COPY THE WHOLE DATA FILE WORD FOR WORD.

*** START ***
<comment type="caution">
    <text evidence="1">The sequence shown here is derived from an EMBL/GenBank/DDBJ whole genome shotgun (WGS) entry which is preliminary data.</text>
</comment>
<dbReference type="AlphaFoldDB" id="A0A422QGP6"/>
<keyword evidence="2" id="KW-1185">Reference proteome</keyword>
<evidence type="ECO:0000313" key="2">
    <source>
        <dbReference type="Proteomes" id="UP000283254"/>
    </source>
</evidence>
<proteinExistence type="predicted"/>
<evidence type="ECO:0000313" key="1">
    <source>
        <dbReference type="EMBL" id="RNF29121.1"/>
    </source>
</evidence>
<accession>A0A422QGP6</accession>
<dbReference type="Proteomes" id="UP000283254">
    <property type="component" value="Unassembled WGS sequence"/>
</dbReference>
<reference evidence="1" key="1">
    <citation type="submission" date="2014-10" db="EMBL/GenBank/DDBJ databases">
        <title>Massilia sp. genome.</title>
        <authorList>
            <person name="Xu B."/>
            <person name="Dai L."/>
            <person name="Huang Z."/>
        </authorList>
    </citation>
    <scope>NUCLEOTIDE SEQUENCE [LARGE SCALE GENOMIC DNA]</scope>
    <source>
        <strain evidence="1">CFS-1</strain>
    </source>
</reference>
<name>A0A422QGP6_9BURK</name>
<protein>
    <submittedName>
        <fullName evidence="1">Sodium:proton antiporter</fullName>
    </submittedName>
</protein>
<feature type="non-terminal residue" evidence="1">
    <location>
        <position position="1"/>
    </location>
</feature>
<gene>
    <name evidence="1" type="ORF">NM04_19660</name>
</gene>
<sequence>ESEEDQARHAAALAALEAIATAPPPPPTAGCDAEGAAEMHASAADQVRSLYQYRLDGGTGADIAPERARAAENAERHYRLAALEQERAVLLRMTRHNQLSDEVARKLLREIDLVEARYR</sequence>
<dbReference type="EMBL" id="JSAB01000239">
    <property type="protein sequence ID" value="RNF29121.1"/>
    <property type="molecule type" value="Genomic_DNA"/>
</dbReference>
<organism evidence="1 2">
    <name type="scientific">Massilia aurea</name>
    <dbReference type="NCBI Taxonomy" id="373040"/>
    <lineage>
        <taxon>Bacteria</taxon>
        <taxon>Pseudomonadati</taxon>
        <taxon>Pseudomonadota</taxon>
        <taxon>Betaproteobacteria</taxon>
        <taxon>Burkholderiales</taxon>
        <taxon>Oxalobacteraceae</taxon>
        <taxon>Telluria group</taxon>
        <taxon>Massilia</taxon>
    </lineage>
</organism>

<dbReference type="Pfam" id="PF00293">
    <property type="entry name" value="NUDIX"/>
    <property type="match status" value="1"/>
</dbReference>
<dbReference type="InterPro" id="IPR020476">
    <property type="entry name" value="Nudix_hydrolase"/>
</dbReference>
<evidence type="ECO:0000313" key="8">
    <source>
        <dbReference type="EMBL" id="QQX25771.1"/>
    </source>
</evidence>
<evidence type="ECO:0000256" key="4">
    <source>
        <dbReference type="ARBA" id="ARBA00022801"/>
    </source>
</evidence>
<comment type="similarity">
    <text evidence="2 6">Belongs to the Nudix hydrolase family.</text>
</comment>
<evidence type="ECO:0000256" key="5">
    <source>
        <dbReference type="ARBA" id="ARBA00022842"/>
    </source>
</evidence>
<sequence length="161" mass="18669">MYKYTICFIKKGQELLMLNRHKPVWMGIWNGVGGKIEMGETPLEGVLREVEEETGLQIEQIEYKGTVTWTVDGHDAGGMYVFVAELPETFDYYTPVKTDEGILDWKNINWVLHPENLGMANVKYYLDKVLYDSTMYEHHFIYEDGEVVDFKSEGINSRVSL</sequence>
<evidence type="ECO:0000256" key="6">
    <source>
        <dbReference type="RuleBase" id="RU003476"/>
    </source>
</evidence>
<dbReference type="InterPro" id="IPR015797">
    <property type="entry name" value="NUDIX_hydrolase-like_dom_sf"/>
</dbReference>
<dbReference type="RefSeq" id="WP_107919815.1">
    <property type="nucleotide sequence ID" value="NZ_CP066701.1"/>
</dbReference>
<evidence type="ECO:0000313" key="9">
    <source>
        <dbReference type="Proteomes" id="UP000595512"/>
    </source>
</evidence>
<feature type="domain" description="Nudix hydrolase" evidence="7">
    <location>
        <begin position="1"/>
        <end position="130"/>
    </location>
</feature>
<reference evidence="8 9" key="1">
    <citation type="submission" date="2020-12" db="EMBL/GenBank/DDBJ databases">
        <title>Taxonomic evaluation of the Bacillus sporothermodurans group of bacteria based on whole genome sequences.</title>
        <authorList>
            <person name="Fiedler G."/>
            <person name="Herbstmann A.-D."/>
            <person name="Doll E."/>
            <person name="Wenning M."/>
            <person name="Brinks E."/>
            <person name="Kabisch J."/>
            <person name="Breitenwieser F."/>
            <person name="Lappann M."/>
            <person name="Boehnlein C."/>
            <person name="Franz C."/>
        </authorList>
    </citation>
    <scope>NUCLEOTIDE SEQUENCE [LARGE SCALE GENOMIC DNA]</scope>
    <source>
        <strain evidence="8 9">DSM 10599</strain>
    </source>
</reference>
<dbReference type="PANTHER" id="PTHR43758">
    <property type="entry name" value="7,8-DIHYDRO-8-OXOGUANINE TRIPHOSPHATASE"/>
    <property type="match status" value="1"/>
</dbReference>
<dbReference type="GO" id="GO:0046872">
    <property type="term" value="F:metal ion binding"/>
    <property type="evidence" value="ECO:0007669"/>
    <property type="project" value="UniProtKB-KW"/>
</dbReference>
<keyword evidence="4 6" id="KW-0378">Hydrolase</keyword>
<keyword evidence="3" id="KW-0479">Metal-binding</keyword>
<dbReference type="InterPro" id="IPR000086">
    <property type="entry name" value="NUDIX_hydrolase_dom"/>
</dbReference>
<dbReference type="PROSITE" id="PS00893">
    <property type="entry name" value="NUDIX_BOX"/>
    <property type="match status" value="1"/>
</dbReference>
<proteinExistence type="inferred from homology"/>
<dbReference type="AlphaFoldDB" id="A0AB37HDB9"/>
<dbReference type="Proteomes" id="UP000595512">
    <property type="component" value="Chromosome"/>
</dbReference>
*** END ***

<comment type="caution">
    <text evidence="1">The sequence shown here is derived from an EMBL/GenBank/DDBJ whole genome shotgun (WGS) entry which is preliminary data.</text>
</comment>
<dbReference type="AlphaFoldDB" id="A0A422QGP6"/>
<keyword evidence="2" id="KW-1185">Reference proteome</keyword>
<evidence type="ECO:0000313" key="2">
    <source>
        <dbReference type="Proteomes" id="UP000283254"/>
    </source>
</evidence>
<proteinExistence type="predicted"/>
<evidence type="ECO:0000313" key="1">
    <source>
        <dbReference type="EMBL" id="RNF29121.1"/>
    </source>
</evidence>
<accession>A0A422QGP6</accession>
<dbReference type="Proteomes" id="UP000283254">
    <property type="component" value="Unassembled WGS sequence"/>
</dbReference>
<reference evidence="1" key="1">
    <citation type="submission" date="2014-10" db="EMBL/GenBank/DDBJ databases">
        <title>Massilia sp. genome.</title>
        <authorList>
            <person name="Xu B."/>
            <person name="Dai L."/>
            <person name="Huang Z."/>
        </authorList>
    </citation>
    <scope>NUCLEOTIDE SEQUENCE [LARGE SCALE GENOMIC DNA]</scope>
    <source>
        <strain evidence="1">CFS-1</strain>
    </source>
</reference>
<name>A0A422QGP6_9BURK</name>
<protein>
    <submittedName>
        <fullName evidence="1">Sodium:proton antiporter</fullName>
    </submittedName>
</protein>
<feature type="non-terminal residue" evidence="1">
    <location>
        <position position="1"/>
    </location>
</feature>
<gene>
    <name evidence="1" type="ORF">NM04_19660</name>
</gene>
<sequence>ESEEDQARHAAALAALEAIATAPPPPPTAGCDAEGAAEMHASAADQVRSLYQYRLDGGTGADIAPERARAAENAERHYRLAALEQERAVLLRMTRHNQLSDEVARKLLREIDLVEARYR</sequence>
<dbReference type="EMBL" id="JSAB01000239">
    <property type="protein sequence ID" value="RNF29121.1"/>
    <property type="molecule type" value="Genomic_DNA"/>
</dbReference>
<organism evidence="1 2">
    <name type="scientific">Massilia aurea</name>
    <dbReference type="NCBI Taxonomy" id="373040"/>
    <lineage>
        <taxon>Bacteria</taxon>
        <taxon>Pseudomonadati</taxon>
        <taxon>Pseudomonadota</taxon>
        <taxon>Betaproteobacteria</taxon>
        <taxon>Burkholderiales</taxon>
        <taxon>Oxalobacteraceae</taxon>
        <taxon>Telluria group</taxon>
        <taxon>Massilia</taxon>
    </lineage>
</organism>

<dbReference type="Pfam" id="PF00293">
    <property type="entry name" value="NUDIX"/>
    <property type="match status" value="1"/>
</dbReference>
<dbReference type="InterPro" id="IPR020476">
    <property type="entry name" value="Nudix_hydrolase"/>
</dbReference>
<evidence type="ECO:0000313" key="8">
    <source>
        <dbReference type="EMBL" id="QQX25771.1"/>
    </source>
</evidence>
<evidence type="ECO:0000256" key="4">
    <source>
        <dbReference type="ARBA" id="ARBA00022801"/>
    </source>
</evidence>
<comment type="similarity">
    <text evidence="2 6">Belongs to the Nudix hydrolase family.</text>
</comment>
<evidence type="ECO:0000256" key="5">
    <source>
        <dbReference type="ARBA" id="ARBA00022842"/>
    </source>
</evidence>
<sequence length="161" mass="18669">MYKYTICFIKKGQELLMLNRHKPVWMGIWNGVGGKIEMGETPLEGVLREVEEETGLQIEQIEYKGTVTWTVDGHDAGGMYVFVAELPETFDYYTPVKTDEGILDWKNINWVLHPENLGMANVKYYLDKVLYDSTMYEHHFIYEDGEVVDFKSEGINSRVSL</sequence>
<evidence type="ECO:0000256" key="6">
    <source>
        <dbReference type="RuleBase" id="RU003476"/>
    </source>
</evidence>
<dbReference type="InterPro" id="IPR015797">
    <property type="entry name" value="NUDIX_hydrolase-like_dom_sf"/>
</dbReference>
<dbReference type="RefSeq" id="WP_107919815.1">
    <property type="nucleotide sequence ID" value="NZ_CP066701.1"/>
</dbReference>
<evidence type="ECO:0000313" key="9">
    <source>
        <dbReference type="Proteomes" id="UP000595512"/>
    </source>
</evidence>
<feature type="domain" description="Nudix hydrolase" evidence="7">
    <location>
        <begin position="1"/>
        <end position="130"/>
    </location>
</feature>
<reference evidence="8 9" key="1">
    <citation type="submission" date="2020-12" db="EMBL/GenBank/DDBJ databases">
        <title>Taxonomic evaluation of the Bacillus sporothermodurans group of bacteria based on whole genome sequences.</title>
        <authorList>
            <person name="Fiedler G."/>
            <person name="Herbstmann A.-D."/>
            <person name="Doll E."/>
            <person name="Wenning M."/>
            <person name="Brinks E."/>
            <person name="Kabisch J."/>
            <person name="Breitenwieser F."/>
            <person name="Lappann M."/>
            <person name="Boehnlein C."/>
            <person name="Franz C."/>
        </authorList>
    </citation>
    <scope>NUCLEOTIDE SEQUENCE [LARGE SCALE GENOMIC DNA]</scope>
    <source>
        <strain evidence="8 9">DSM 10599</strain>
    </source>
</reference>
<dbReference type="PANTHER" id="PTHR43758">
    <property type="entry name" value="7,8-DIHYDRO-8-OXOGUANINE TRIPHOSPHATASE"/>
    <property type="match status" value="1"/>
</dbReference>
<dbReference type="GO" id="GO:0046872">
    <property type="term" value="F:metal ion binding"/>
    <property type="evidence" value="ECO:0007669"/>
    <property type="project" value="UniProtKB-KW"/>
</dbReference>
<keyword evidence="4 6" id="KW-0378">Hydrolase</keyword>
<keyword evidence="3" id="KW-0479">Metal-binding</keyword>
<dbReference type="InterPro" id="IPR000086">
    <property type="entry name" value="NUDIX_hydrolase_dom"/>
</dbReference>
<dbReference type="PROSITE" id="PS00893">
    <property type="entry name" value="NUDIX_BOX"/>
    <property type="match status" value="1"/>
</dbReference>
<proteinExistence type="inferred from homology"/>
<dbReference type="AlphaFoldDB" id="A0AB37HDB9"/>
<dbReference type="Proteomes" id="UP000595512">
    <property type="component" value="Chromosome"/>
</dbReference>